Yesterday, voting kicked off for the world’s largest election, with Indians in 20 states casting their votes in the first of seven phases, leading up to counting on the 23rd May. With 900 million eligible voters, this is the largest election ever seen, but an illegal yet culturally pervasive caste system is stunting the course to genuine democracy.
Children on the Edge supports two active and engaged local partners in Patna, Bihar State. These organisations work to break the cycle of discrimination against the Dalit caste through education and community activism.
The caste system assigns individuals a certain hierarchical status according to Hindu beliefs. Traditionally there are four principal castes (divided into thousands of sub-categories) and a fifth category of people who fall outside of the caste system; the Dalits.
Veena Jacob who leads local organisation Navjeevan says “In the Bihar elections yesterday only 41% of voters turned out. Many Dalits were stopped from voting, even though the Dalit cause is not really a concern for any of the candidates. There was firing in Nawada constituency as people came to vote without ID cards. This firing was done by criminals, not by the police”.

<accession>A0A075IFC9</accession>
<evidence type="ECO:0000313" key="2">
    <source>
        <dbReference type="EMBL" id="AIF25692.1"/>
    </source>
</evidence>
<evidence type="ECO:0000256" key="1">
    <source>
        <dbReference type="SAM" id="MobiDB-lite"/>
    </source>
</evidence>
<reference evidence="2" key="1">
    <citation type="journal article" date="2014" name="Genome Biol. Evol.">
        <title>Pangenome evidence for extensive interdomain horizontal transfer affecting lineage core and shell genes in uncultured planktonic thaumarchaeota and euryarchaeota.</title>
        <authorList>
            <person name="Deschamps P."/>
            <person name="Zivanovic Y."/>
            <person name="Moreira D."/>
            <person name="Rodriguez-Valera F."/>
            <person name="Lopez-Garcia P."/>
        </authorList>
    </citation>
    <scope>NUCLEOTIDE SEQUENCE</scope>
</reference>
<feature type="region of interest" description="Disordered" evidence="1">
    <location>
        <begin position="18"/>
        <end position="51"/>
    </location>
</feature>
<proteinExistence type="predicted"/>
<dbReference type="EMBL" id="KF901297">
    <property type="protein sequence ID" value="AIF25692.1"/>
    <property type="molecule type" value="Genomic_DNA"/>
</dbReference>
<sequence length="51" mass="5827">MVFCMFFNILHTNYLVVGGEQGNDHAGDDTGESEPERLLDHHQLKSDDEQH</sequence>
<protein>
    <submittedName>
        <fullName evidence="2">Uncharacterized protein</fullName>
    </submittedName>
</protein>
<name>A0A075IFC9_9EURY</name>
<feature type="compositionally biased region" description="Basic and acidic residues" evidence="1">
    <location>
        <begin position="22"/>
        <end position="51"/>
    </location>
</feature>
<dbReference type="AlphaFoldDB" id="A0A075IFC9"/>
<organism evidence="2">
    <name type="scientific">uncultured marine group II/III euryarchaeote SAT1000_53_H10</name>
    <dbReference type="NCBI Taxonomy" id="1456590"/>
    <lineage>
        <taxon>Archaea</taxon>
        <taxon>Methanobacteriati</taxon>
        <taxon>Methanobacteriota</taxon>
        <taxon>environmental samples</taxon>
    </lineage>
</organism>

Many Dalit people have no way of getting ID cards because of a lack of literacy or access to computers. The work we support here creates opportunities through local women’s groups where Dalit women can learn about their rights and legal entitlements and how to access them, from filling out forms and signing their names to protesting about the bad treatment of their children and learning how to start a small business. A new Computer Centre provides IT access and training.
Veena describes how “The situation is very intense during this period of election, which is taking place in stages. The people we work with are so poor they can easily be paid to vote a certain way and are very frightened not to follow through with it once they have taken money out of desperation”.
The Indian Constitution includes specific protections for Dalits, who are at the bottom of the social hierarchy and make up about 15 to 20 percent of the population, but as the election unfolds it remains to be seen whether they have any genuine opportunity to have a voice within the world’s largest democracy.